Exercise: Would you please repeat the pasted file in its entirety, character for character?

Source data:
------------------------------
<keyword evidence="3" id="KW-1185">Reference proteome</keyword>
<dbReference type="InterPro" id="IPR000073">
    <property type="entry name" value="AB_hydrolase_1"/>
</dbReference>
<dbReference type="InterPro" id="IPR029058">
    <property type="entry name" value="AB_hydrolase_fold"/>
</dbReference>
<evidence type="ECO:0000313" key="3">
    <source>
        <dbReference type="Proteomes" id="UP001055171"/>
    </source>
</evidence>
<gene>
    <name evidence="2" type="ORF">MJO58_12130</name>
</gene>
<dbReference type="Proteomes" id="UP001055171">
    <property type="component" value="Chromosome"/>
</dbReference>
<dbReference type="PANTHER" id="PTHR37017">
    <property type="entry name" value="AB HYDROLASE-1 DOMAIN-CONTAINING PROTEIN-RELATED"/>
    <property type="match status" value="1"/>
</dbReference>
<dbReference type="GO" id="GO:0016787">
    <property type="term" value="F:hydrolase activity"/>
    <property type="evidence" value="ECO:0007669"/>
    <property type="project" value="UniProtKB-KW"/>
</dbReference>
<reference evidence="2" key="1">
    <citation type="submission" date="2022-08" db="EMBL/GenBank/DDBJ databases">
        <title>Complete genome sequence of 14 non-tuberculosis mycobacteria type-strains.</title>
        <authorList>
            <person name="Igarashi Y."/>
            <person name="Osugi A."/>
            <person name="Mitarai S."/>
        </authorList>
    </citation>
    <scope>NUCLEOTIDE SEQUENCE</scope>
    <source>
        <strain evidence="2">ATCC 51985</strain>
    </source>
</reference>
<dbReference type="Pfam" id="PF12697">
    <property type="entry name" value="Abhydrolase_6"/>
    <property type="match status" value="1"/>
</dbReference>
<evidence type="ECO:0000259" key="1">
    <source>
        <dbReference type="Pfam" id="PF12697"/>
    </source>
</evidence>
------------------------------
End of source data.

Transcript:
<keyword evidence="3" id="KW-1185">Reference proteome</keyword>
<dbReference type="InterPro" id="IPR000073">
    <property type="entry name" value="AB_hydrolase_1"/>
</dbReference>
<dbReference type="InterPro" id="IPR029058">
    <property type="entry name" value="AB_hydrolase_fold"/>
</dbReference>
<evidence type="ECO:0000313" key="3">
    <source>
        <dbReference type="Proteomes" id="UP001055171"/>
    </source>
</evidence>
<gene>
    <name evidence="2" type="ORF">MJO58_12130</name>
</gene>
<dbReference type="Proteomes" id="UP001055171">
    <property type="component" value="Chromosome"/>
</dbReference>
<dbReference type="PANTHER" id="PTHR37017">
    <property type="entry name" value="AB HYDROLASE-1 DOMAIN-CONTAINING PROTEIN-RELATED"/>
    <property type="match status" value="1"/>
</dbReference>
<dbReference type="GO" id="GO:0016787">
    <property type="term" value="F:hydrolase activity"/>
    <property type="evidence" value="ECO:0007669"/>
    <property type="project" value="UniProtKB-KW"/>
</dbReference>
<reference evidence="2" key="1">
    <citation type="submission" date="2022-08" db="EMBL/GenBank/DDBJ databases">
        <title>Complete genome sequence of 14 non-tuberculosis mycobacteria type-strains.</title>
        <authorList>
            <person name="Igarashi Y."/>
            <person name="Osugi A."/>
            <person name="Mitarai S."/>
        </authorList>
    </citation>
    <scope>NUCLEOTIDE SEQUENCE</scope>
    <source>
        <strain evidence="2">ATCC 51985</strain>
    </source>
</reference>
<dbReference type="Pfam" id="PF12697">
    <property type="entry name" value="Abhydrolase_6"/>
    <property type="match status" value="1"/>
</dbReference>
<evidence type="ECO:0000259" key="1">
    <source>
        <dbReference type="Pfam" id="PF12697"/>
    </source>
</evidence>